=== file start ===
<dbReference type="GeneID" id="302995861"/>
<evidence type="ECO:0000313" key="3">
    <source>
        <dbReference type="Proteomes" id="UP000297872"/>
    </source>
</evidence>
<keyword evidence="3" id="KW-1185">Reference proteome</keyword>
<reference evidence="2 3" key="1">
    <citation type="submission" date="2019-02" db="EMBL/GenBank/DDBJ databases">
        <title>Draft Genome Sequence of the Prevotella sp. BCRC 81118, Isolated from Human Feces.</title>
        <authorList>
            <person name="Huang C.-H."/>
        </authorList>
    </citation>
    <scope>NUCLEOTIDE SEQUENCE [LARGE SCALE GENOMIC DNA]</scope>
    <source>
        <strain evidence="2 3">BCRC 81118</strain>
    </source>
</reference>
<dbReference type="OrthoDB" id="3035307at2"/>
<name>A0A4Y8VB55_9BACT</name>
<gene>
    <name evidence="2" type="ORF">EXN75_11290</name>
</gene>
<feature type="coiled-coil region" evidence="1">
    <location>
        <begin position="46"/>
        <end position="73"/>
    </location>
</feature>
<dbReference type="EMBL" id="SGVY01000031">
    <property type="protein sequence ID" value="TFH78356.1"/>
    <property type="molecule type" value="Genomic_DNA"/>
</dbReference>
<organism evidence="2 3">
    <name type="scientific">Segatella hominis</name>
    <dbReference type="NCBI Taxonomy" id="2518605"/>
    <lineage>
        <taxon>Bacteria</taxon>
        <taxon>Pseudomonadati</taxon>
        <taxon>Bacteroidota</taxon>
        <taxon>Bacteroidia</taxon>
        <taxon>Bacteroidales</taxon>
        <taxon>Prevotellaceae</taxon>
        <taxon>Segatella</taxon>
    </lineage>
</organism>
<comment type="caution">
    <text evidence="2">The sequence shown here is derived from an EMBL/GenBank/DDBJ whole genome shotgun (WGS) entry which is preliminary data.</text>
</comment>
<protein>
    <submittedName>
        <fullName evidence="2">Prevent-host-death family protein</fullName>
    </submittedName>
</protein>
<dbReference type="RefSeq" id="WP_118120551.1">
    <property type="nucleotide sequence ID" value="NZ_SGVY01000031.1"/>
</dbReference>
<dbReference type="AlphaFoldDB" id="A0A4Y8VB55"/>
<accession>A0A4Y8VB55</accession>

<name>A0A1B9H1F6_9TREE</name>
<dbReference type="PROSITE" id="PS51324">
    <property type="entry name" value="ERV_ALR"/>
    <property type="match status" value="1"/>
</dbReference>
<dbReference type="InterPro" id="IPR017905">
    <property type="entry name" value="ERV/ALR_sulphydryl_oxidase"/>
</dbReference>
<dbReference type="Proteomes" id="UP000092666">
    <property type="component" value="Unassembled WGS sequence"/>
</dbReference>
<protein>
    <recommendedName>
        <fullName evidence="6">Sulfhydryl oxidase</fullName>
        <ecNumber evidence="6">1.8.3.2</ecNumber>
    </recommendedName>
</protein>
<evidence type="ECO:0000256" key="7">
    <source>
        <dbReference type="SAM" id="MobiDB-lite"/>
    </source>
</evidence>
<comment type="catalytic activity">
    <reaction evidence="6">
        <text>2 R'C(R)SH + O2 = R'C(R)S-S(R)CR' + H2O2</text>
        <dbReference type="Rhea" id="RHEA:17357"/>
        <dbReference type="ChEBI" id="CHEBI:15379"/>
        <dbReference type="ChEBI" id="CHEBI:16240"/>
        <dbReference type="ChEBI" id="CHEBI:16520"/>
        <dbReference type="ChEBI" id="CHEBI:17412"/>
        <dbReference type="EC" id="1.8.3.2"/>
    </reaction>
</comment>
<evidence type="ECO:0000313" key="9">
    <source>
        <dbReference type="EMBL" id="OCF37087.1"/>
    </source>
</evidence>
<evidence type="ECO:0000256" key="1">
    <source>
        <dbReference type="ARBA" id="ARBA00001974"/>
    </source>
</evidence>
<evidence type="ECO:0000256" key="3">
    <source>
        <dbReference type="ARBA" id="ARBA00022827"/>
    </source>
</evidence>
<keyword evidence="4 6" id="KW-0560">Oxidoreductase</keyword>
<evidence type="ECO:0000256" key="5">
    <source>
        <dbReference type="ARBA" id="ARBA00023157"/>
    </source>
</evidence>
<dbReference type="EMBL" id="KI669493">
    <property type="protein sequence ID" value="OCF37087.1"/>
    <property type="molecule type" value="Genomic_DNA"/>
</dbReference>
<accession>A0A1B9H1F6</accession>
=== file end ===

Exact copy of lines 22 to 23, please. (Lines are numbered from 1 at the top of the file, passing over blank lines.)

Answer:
<gene>
    <name evidence="2" type="ORF">EXN75_11290</name>